I could give a shit if the bus crew was trafficking drugs but how could I sit on this bus for 12-hours being witness to the trafficking of this young girl who had most likely been promised a lucrative job in the city and was completely unaware of her immediate future.

We proceeded to photograph everyone involved as well as the license plate of the bus and the driver’s registration card.  I gave the girl all my food and tried to make her feel comfortable.  The distressing part was me knowing (or being pretty sure what I knew) and her being completely unaware of what was happening.

After moments of anger, anxiety, uncertainty and helplessness, I decided I would report the motherfuckers and just observe as much as I could so I could pass off as much information as possible to the DSI (Department of Special Investigation) – an independent Thai investigation unit whose mission is:  We serve the public, not the government.

When we finally arrived in Bangkok, I stuck around to see what was going to happen. Was someone going to pick her up?  Was there going to be a trafficking exchange involving more bribes and exchanges of money?Was I completely misinformed and her family would be there to meet her, much to our relief?  Everyone exited the bus, retrieved their bags and proceeded on their way. She stood there with a confused look on her face, uncertain of what to do.  When all the luggage was retrieved, the bus crew motioned her back onto the bus and sped off.  I ran after it to see where it was headed but I couldn’t keep up.  The bus and the girl on it disappeared from view.  My stomach was in knots.  There are times I love Thailand and then there are times I hate it.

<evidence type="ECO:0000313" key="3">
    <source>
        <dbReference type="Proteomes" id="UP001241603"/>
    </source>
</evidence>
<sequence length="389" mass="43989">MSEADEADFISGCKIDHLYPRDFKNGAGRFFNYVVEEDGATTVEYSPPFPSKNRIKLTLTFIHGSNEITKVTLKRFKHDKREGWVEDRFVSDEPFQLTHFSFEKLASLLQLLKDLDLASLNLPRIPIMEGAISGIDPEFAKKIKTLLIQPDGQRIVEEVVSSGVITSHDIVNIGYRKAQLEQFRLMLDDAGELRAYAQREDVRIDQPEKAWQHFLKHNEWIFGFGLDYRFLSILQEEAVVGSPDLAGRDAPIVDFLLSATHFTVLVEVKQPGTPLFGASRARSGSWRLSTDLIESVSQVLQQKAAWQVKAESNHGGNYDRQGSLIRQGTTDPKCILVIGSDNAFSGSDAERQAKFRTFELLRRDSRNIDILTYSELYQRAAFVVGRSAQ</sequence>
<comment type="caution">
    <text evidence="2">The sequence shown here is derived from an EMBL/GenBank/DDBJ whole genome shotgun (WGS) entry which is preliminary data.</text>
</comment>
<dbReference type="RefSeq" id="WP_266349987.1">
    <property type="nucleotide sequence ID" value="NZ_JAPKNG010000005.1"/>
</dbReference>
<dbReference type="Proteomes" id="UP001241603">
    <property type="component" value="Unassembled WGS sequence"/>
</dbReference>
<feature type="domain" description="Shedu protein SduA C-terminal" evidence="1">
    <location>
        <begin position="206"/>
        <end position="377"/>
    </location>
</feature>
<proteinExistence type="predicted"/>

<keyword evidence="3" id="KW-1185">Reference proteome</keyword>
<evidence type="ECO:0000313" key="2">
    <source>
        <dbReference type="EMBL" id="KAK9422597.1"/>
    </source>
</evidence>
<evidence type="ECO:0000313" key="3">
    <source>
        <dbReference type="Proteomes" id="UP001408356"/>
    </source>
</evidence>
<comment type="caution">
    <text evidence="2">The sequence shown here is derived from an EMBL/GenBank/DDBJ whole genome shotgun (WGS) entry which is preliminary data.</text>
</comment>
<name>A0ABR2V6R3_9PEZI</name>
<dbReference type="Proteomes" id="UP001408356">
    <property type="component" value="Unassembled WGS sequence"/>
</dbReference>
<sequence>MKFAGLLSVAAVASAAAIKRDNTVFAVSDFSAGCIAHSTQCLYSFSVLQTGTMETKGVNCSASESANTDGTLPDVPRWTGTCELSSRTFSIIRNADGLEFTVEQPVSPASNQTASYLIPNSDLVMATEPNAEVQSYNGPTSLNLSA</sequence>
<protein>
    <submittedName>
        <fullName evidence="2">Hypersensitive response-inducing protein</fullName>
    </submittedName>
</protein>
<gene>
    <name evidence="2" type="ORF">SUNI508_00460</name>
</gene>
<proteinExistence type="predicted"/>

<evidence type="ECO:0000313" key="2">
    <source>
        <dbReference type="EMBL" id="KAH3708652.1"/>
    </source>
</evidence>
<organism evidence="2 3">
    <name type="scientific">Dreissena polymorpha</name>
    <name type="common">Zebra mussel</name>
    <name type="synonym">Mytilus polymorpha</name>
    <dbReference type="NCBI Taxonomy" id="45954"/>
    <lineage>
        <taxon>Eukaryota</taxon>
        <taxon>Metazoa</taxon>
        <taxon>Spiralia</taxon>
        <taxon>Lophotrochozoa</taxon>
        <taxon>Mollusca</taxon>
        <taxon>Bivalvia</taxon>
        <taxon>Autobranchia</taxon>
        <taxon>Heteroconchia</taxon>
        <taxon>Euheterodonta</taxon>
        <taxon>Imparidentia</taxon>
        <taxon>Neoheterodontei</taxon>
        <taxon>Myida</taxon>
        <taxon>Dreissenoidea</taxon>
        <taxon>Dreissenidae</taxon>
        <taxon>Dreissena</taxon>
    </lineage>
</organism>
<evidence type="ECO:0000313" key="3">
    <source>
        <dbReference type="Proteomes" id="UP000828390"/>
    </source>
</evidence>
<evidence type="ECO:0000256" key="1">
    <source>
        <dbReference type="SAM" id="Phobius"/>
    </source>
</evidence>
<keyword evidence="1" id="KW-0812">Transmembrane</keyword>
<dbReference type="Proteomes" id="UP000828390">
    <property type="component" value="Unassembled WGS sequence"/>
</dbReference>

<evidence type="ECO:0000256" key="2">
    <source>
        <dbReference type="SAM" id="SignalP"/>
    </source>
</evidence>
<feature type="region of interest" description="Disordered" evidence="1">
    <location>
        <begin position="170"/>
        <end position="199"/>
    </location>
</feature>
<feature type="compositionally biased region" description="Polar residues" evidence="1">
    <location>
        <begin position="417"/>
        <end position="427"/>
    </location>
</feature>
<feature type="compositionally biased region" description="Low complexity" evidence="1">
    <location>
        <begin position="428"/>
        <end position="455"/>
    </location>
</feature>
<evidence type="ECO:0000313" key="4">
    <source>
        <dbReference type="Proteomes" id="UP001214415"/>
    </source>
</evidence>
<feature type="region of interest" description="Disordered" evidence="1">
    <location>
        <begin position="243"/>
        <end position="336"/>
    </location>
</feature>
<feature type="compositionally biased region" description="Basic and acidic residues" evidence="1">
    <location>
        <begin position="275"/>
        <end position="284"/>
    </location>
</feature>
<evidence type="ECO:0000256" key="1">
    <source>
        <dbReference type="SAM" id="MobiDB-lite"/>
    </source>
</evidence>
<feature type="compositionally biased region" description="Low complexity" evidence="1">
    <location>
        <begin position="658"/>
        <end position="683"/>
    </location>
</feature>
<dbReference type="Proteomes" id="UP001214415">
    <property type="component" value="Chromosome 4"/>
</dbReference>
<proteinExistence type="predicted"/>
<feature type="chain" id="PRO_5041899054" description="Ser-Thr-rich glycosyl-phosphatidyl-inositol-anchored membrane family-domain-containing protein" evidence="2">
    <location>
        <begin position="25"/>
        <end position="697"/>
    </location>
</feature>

The irony of the situation of course is that I couldn’t report any of this to the police.  Their complicity and direct profiteering only ensures their disinterest and apathy.  So I’m reporting it to the DSI but I need a Thai translator to do so because their website and all information about them is in Thai.  I’m finally back in Mae Sai where I can get the help I need to file a claim.  I would rather have reported all this straight way but could not without a native speaker knowledged in such matters.  It’s far from perfect and only makes me feel helpless to protect innocent girls as this continues to go on all around me.  I cringe at the thought of what has happened to that girl in the last three days.  I cannot stand by and do nothing but I can’t expect much to be done either.  In a country were men occupy the power seats and corruption is rampant, I’m beginning to wonder if there is any hope at all for the women and girls here who are treated as commodities.  Perhaps the DSI will surprise me.

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2 thoughts on “Eye Witness to Trafficking

  1. This post embodies the importance to bearing witness and how important it is for us to share the stories of those who touch our lives. Your photographs will serve as a memory that this person lived and they were not another’s property, but a human being.

    Thank you!!

  2. Thanks for continuing to be the eyes and ears for us. I think you need a gun that shoots glitter!